When employees operate off company property, it becomes difficult for businesses to manage safety risks. The safety of these workers is frequently in their own hands. Companies with remote workers must develop safety strategies that keep their workers safe when they’re away from your facility. Discuss cultural change strategies and the safety equipment you can use to enhance safety. Eversource’s VP of Safety, Robert Coates, will share ideas and experiences to successfully prepare your remote employees.
Robert Coates, VP of Safety, Eversource
Lunch & Networking
Concurrent Breakout Sessions
G. Knowledge Bazaar
Talk to our speakers in an informal roundtable setting. Ask questions, or explore an issue in depth with fellow safety professionals.
H. Returning to Work: Fit for Duty?
Safety and HR managers have the delicate task of reintroducing injured workers back into their company’s daily operations. They must consider the company’s production needs, the employee’s health, and the concerns of medical professionals, as well as legal responsibilities under the American’s with Disability and American’s with Disability Amendment and Family Medical Leave Act. Identify strategies to help you fully understand the employee’s capabilities upon returning to work or the need for accommodation are critical to the success of all parties. Learn how to effectively work with the medical community and within the laws to reduce the chances of injury aggravation and better protect your company.
David Hoyle, National Director, Select Physical Therapy
I. Lockout/Tagout: Is Your Process Airtight?
Annual violations relating to lockout/tagout cost companies tens of millions of dollars in fines. Yet many companies frequently fail to identify their procedural shortcomings and establish a program with appropriate energy control procedures, employee training, and inspection standards. Mishaps caused by poor lockout/tagout procedures can be expensive and even fatal. Explore the key components of energy control programs and the lockout/tagout devices and procedures that will help you meet OSHA’s guidelines. You will be well on your way to developing an airtight lockout/tagout program.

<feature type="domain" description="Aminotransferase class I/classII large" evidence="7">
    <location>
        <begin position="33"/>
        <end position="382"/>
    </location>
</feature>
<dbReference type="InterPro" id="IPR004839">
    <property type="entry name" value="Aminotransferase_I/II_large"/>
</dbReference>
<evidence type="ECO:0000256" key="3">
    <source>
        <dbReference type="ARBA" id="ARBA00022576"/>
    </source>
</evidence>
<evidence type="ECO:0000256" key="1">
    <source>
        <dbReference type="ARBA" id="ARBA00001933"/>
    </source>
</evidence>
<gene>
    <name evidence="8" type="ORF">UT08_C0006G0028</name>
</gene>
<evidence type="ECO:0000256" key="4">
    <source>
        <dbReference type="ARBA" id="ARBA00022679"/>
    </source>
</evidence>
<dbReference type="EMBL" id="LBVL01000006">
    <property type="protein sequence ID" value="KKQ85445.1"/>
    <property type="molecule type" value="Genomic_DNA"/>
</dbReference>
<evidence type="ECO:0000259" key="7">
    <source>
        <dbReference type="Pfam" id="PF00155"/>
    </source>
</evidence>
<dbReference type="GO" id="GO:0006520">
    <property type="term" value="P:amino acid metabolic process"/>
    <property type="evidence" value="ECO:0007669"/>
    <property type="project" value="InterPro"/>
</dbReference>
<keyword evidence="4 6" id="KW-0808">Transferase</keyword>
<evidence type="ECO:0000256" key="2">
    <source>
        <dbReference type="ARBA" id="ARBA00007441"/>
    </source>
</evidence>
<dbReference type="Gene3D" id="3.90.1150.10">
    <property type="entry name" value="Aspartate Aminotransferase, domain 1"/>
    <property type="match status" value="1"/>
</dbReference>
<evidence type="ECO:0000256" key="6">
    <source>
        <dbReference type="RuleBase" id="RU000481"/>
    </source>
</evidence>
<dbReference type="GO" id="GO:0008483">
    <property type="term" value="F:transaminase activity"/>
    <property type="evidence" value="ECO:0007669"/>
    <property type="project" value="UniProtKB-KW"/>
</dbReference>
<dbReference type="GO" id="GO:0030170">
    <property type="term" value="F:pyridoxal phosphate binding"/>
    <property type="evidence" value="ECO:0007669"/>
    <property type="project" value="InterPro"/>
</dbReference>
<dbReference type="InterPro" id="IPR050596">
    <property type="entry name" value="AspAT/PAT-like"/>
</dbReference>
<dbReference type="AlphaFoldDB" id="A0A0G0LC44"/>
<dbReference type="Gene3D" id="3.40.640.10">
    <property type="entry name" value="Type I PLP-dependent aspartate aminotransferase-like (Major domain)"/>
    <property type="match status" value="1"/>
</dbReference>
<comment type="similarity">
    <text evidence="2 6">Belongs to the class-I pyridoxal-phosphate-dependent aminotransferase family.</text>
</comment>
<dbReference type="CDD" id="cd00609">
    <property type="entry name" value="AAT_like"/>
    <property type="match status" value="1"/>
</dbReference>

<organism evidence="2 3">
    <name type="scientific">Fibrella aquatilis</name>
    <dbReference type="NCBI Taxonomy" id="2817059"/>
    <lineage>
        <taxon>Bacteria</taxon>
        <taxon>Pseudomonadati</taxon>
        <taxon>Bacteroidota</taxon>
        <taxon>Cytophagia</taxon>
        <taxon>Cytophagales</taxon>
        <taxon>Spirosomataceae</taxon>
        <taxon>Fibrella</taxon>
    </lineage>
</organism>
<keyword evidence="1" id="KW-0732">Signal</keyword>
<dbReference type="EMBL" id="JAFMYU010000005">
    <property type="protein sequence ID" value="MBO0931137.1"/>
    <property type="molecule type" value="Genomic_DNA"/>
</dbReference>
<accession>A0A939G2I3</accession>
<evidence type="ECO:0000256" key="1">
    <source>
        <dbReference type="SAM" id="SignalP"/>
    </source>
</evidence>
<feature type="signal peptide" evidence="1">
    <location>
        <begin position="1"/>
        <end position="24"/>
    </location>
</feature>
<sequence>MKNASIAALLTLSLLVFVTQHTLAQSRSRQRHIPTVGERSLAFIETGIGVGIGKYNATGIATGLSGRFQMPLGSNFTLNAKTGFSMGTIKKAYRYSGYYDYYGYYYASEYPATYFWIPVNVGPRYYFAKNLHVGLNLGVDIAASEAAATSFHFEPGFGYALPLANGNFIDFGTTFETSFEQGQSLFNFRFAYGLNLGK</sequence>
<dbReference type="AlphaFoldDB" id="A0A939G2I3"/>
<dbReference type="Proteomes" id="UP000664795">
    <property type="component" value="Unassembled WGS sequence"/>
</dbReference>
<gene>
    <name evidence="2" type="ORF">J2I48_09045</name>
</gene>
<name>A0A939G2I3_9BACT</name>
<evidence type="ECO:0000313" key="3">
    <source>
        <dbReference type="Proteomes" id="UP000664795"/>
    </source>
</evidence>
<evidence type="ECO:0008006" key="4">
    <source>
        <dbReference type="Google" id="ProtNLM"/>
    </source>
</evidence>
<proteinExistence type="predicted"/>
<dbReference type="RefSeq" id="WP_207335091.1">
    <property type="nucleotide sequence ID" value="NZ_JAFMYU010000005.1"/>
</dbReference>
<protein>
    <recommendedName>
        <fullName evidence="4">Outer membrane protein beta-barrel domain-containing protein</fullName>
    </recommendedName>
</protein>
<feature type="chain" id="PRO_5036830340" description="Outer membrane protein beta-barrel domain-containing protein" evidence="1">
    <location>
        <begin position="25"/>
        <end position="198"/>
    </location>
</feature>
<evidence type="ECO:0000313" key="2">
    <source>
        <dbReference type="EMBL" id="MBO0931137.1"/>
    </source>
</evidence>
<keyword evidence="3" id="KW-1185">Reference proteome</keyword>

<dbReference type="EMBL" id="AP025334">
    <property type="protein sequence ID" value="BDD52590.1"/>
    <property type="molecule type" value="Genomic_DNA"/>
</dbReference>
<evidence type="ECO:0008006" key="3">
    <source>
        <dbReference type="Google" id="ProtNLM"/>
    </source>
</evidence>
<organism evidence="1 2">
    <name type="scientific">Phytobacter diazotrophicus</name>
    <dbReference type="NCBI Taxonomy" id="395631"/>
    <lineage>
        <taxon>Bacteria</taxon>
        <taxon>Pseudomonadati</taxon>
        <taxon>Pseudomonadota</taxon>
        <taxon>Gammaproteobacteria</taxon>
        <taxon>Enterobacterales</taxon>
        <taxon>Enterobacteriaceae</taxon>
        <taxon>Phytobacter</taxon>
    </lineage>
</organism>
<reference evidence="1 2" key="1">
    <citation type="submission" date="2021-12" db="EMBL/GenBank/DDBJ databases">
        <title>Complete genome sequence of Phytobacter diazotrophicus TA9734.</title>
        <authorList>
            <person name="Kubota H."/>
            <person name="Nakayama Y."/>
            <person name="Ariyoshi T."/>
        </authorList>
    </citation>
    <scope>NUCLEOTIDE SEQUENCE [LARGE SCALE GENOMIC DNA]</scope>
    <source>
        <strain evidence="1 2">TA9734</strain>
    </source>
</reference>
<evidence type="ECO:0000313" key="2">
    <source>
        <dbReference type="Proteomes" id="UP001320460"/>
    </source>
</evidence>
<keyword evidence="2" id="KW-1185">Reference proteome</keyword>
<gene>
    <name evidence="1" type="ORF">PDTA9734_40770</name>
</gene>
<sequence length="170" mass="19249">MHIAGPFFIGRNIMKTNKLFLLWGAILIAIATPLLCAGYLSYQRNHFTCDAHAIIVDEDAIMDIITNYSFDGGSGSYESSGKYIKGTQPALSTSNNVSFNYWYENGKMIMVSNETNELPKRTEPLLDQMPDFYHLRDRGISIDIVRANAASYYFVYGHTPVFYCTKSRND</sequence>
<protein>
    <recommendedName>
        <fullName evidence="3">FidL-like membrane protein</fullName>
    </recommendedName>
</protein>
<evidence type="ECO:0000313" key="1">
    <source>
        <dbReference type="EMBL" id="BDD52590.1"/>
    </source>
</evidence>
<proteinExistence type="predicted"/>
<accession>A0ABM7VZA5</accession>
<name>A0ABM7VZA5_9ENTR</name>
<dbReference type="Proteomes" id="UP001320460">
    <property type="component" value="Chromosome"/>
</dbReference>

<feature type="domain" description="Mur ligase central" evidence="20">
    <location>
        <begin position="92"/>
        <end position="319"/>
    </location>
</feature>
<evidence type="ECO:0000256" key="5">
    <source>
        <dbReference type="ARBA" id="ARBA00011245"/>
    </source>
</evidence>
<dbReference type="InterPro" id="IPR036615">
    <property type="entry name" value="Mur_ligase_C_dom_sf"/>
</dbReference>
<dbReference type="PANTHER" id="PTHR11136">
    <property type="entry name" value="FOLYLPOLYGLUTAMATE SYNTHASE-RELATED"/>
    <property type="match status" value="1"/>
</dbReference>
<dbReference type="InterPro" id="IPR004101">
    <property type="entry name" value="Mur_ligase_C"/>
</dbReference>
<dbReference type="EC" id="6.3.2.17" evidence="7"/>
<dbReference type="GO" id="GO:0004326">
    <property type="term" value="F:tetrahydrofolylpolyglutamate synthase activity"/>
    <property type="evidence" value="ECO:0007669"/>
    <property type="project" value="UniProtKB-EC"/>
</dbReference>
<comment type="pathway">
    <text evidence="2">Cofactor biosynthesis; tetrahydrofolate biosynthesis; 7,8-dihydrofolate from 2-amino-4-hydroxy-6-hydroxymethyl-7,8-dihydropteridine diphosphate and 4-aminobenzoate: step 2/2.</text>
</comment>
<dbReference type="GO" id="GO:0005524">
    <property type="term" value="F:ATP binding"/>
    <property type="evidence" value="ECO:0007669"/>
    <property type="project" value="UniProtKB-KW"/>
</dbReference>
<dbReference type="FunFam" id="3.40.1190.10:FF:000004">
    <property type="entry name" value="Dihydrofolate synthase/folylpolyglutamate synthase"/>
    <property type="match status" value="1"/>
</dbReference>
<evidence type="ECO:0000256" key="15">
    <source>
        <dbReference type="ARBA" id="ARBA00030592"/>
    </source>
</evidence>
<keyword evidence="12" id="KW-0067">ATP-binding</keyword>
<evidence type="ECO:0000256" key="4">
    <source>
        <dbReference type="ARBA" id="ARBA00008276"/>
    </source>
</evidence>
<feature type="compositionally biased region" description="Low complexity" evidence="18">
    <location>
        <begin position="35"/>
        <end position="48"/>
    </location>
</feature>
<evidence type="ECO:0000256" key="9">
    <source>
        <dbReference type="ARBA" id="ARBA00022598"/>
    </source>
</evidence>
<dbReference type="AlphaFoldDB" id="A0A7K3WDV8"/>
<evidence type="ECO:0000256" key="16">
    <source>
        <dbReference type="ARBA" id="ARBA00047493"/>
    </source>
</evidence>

Mark Haskins, Principal Consultant, Practical Safety Solutions, LLC
Drones & Safety: A Brave New World
One of the more exciting safety-related developments has been the increased use of drones. Not only have drones become more sophisticated, their affordability allows both large and small companies to take advantage of them. Among other applications, they’re now used in facility inspections and sent to places unsafe for employees. Investigate ways your company can use drones to enhance your safety efforts and explore any issues you may have before committing to purchase one for your company.
Carl Tyburski, Supervisor, Transmission Lines, Eversource Energy and Al Gates, Ph.D., CFI Helicopter, UAS Pilot and Professor, Central Connecticut State University
Disaster Safety Guidelines
Many Connecticut businesses still shiver when they remember the “Snowtober” of 2011, and fortunately we’ve escaped a calamity like Hurricane Maria for the last several years. Being prepared for a natural disaster is one of your critical roles as a safety professional. Analyze what companies learned from the disasters of 2017, how they worked with the government toward a speedy recovery, and how they have modified their business continuity plans as a result of these events.
Ed Goldberg, Manager, Business Continuity, Disaster Recovery & Threat Assessment, Eversource
Includes raffle drawing.
Venue: Radisson Hotel Cromwell